Find a Gatekeeper

by Dr. T. J. Tomasi Keiser University College of Golf Senior Faculty and Director of Research

Tiger’s first Gatekeeper (GK) was his dad; then came four more GKs led by the best teacher/player of the four, Butch Harmon. When his relationship with Harmon ended, so did his complete dominance. Although he was still one of the best in the world from 2005 until retirement, he has never been able to match the first five years on tour. Even Tiger couldn’t change swings three more times and still completely dominate as he did under Harmon.

Note examples of other famous gatekeeper relationships in golf history: Bobby Jones and Stewart Maiden; Jack Nicklaus and Jack Grout; Arnold Palmer and his father, Deacon Palmer.

The Process to a GK:  

To supervise your development, you’ll need a gatekeeper (for example, a trusted coach, an agent, or a parent) to protect you from bad and good advice that doesn’t apply to you. The Gatekeeper is not only a filter, but also a protective guide — and every player needs one. To be the best you can be, it’s good to find out what the best golfers in the world do and then see if you and your GK can copy it — it’s also helpful to note the bad things some good players do and avoid them.

Even great players, as good as they are, needed help when trying to do it all alone. Greg Norman spent 331 weeks at the apogee, but by his own admission, he could have been better had he had a gatekeeper. “My biggest mistake in my golf career was thinking I could do it myself,” he says.  “I was so determined to do it Greg’s way; I was detrimental to myself.  I truly believed in myself so much, but sometimes that total belief can misguide you — your biggest strength becomes a liability.”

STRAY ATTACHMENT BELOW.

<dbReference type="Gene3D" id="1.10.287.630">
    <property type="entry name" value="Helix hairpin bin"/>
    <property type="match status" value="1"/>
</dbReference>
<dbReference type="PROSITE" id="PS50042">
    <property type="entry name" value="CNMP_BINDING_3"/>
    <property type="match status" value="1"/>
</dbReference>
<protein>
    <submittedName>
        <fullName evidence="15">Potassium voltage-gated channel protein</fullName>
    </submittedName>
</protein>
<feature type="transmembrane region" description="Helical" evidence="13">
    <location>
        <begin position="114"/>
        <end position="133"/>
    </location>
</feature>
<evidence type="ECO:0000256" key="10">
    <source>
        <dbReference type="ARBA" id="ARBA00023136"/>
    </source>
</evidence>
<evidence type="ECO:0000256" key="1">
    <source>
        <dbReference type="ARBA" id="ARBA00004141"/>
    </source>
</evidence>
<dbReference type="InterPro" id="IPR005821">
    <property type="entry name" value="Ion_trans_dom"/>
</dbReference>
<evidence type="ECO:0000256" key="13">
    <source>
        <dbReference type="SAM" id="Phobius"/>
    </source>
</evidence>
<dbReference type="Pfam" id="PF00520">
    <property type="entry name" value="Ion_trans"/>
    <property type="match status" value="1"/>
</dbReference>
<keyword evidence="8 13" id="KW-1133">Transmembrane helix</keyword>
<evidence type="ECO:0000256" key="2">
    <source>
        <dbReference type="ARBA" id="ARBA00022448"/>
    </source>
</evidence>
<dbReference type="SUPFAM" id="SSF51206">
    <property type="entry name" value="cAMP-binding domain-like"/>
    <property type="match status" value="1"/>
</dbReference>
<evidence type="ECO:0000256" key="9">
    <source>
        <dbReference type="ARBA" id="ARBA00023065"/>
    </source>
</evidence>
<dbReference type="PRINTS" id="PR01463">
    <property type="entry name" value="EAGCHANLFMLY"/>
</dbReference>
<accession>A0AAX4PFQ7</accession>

Give it Three Years

The first step is to find someone you can have confidence in. Next, lay out a plan together, and then make sure to listen only to that voice of your GK!  Many young players are ruined by listening to every golf instructor who comes along, and there is nothing that will destroy your game quicker than listening to multiple voices.

So, give it about three years, and if it’s not working within that time, find another gatekeeper. Of course, this time frame is flexible because every relationship has mitigating circumstances. Still, you should be ready to test yourself at the highest levels in three full years of mentorship.

If you’d like to study with Bradley Turner and other PGA Master Professionals, contact the College of Golf today.

1 comment

  1. A hello to Dr. Tomasi from a former pupil!

    Been a long time since we’ve been together. Hope all is well and it’s good to see you’re still busy. I’m retired and still playing lots in spite of hip replacement and arthritic knees. My only hobby.

    Best regards… Tom Danos

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